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abolish admitted adopted agreed amend appear appointed argument authority behaviour believe bill branch called cause circuit committee common Congress consider consideration Constitution contend continue courts debt decide dependent direct district dollars duties effect entitled equal establish Executive exist expense express FEBRUARY Federal follows further gentleman gentlemen give given Government hold honorable hope House hundred important increase independence inferior interest John judges judicial Judiciary System justice leave Legislative Legislature means measure ment Message motion necessary never object observed opinion Ordered party passed persons present President principle proper provision question reason received referred remove repeal Representatives resolution Resolved respect Secretary Senate session Smith suppose Supreme Court taken third Thomas thought thousand tion United Virginia vote whole wish
Page 759 - Whoever attentively considers the different departments of power must perceive, that in a government in which they are separated from each other, the judiciary, from the nature of its functions, will always be the least dangerous to the political rights of the constitution, because it will be least in a capacity to annoy or injure them.
Page 671 - By the twenty-fifth section of the judiciary act of 1789, it is provided, "that a final judgment or decree in any suit in the highest court of law or equity of a state, in which a decision in the suit could be had, where is drawn in question the validity of a treaty, or statute of, or an authority exercised under, the United States, and the decision is against their validity...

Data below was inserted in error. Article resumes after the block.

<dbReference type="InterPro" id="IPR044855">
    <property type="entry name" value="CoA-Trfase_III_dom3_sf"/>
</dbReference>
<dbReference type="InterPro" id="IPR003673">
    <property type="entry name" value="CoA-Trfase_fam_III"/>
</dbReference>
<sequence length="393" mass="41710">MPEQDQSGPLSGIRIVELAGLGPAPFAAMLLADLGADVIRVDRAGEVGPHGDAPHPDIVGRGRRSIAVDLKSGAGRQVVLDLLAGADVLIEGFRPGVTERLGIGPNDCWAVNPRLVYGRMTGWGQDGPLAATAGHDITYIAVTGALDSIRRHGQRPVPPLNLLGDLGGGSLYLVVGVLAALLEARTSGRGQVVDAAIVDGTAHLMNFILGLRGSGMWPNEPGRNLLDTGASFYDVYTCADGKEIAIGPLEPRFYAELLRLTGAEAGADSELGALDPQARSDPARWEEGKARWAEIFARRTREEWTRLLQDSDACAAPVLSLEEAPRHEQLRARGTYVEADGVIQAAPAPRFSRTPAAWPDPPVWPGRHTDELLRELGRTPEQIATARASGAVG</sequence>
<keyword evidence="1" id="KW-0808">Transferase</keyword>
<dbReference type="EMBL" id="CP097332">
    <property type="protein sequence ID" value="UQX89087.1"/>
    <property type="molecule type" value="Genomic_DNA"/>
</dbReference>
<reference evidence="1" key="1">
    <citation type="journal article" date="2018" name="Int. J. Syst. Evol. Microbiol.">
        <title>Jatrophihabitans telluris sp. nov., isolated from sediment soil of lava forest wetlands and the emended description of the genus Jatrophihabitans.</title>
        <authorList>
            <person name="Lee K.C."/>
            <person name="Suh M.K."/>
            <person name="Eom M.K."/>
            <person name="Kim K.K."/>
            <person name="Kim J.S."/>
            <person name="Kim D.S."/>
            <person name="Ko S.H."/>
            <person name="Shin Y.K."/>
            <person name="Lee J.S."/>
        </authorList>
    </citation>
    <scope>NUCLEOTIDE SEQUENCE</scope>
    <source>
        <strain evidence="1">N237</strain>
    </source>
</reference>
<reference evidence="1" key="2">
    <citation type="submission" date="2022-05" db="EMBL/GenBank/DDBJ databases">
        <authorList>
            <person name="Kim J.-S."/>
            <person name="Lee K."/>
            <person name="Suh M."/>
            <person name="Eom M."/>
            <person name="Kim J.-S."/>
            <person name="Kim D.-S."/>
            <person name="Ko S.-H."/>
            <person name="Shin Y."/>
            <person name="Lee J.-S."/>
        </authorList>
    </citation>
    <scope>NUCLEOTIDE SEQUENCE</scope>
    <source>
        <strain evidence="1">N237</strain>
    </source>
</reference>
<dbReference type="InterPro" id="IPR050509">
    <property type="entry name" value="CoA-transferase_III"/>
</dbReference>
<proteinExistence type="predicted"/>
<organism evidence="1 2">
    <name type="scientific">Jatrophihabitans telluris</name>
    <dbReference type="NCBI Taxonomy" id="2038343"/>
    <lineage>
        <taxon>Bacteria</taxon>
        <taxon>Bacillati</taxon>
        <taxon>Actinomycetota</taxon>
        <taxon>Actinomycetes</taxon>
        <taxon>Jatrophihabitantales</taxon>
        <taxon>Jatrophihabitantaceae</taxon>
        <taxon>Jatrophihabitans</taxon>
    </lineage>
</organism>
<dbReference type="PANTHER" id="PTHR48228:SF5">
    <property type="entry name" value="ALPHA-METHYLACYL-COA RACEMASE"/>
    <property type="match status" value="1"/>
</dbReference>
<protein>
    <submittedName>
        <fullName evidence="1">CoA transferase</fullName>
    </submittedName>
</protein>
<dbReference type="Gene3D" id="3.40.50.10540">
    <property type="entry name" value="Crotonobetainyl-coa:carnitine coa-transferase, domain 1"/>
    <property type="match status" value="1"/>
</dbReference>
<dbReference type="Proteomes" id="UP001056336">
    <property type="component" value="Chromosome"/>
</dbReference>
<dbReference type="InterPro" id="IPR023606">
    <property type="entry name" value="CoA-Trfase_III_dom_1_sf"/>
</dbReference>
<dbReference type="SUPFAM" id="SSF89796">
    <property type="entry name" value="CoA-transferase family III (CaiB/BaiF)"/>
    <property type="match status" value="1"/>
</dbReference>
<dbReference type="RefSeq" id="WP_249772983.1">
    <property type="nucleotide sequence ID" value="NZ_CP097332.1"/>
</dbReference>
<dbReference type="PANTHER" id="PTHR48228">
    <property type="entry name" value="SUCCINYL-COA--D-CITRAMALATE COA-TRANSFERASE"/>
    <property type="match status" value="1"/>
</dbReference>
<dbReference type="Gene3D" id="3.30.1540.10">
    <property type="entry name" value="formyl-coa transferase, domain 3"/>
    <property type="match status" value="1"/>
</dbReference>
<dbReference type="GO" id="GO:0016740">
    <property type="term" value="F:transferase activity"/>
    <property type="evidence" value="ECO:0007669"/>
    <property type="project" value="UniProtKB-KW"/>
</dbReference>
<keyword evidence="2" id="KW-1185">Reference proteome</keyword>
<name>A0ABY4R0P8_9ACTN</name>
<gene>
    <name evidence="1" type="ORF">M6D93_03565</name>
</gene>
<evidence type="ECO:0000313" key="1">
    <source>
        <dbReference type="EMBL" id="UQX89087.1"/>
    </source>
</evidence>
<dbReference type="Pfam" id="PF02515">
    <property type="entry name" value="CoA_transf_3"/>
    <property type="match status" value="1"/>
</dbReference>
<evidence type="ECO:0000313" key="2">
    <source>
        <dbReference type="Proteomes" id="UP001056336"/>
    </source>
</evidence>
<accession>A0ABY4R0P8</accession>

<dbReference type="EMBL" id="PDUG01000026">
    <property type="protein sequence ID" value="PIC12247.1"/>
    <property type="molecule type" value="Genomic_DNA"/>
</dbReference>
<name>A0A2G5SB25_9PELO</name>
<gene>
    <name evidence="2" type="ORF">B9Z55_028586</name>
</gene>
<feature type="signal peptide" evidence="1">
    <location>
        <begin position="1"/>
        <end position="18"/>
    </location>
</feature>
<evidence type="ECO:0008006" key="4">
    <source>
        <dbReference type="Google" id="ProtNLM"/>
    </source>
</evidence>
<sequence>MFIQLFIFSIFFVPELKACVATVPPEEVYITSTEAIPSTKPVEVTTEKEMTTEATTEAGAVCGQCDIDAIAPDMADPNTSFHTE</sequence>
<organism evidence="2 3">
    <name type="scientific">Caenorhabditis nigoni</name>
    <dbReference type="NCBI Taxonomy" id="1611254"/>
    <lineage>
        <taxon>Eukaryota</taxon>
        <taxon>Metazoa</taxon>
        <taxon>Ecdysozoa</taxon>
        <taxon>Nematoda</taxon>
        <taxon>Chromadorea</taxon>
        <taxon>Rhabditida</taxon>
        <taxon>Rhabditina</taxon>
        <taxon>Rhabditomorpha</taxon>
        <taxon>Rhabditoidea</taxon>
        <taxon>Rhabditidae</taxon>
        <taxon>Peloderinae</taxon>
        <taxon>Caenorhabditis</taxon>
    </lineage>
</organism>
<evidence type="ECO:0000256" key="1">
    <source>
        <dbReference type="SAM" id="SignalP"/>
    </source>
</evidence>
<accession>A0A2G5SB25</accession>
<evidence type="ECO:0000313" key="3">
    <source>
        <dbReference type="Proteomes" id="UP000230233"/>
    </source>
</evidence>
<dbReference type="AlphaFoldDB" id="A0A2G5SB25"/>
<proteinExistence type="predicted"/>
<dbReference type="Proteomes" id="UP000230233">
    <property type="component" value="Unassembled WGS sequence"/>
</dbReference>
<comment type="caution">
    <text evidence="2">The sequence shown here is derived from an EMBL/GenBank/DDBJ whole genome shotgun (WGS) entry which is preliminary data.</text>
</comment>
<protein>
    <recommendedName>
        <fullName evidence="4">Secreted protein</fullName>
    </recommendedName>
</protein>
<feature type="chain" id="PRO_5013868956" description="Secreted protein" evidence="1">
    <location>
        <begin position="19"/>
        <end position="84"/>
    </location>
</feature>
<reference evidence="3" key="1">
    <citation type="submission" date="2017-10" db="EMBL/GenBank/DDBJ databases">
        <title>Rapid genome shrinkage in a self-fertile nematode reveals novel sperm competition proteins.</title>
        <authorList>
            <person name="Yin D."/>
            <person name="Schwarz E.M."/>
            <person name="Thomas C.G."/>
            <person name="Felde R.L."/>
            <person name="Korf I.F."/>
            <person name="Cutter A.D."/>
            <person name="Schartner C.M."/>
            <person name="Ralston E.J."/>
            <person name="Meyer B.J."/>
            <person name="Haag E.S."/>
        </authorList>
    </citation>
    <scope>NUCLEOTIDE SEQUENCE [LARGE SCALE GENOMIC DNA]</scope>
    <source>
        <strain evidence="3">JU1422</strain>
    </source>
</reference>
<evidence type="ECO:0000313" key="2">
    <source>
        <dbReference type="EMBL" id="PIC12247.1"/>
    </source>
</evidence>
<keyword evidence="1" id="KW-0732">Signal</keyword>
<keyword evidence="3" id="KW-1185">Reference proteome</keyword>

Page 255 - Resolved by the Senate and House of Representatives of the United States of America in Congress assembled, (two-thirds of both houses concurring), That the following article be proposed to the legislatures of the several States as an amendment to the constitution of the United States...
Page 433 - After a motion is stated by the Speaker, or read by the Clerk, it shall be deemed to be in the possession of the House, but may be withdrawn at any time before a decision or amendment.
Page 613 - No title of nobility shall be granted by the United States, and no person holding any office of profit or trust under them, shall, without the consent of congress, accept of any present, emolument, office, or title of any kind whatever, from any king, prince or foreign state.
Page 435 - Every order, resolution, or vote, to which the concurrence of the Senate shall be necessary, shall be read to the House, and laid on the table, on a day preceding that in which the same shall be moved, unless the House shall otherwise expressly allow.
Page 181 - An Act to regulate Trade and Intercourse with the Indian Tribes, and to preserve Peace on the Frontiers...
Page 609 - The constitution vests the whole judicial power of the United States in one Supreme Court, and such inferior courts as congress shall, from time to time, ordain and establish.
Page 437 - No sum, or quantum of tax, or duty, voted by a Committee of the whole House, shall be increased in the House, until the motion or proposition for such increase shall be first discussed and voted in a Committee of the whole House ; and so in respect to the time of its continuance.
Page 433 - When a motion is made and seconded, it shall be stated by the Speaker, or, being in writing, it shall be handed to the Chair, and read aloud by the Clerk, before debated. Every motion shall be reduced to writing, if the Speaker or any member desire it. After a motion is stated by the Speaker...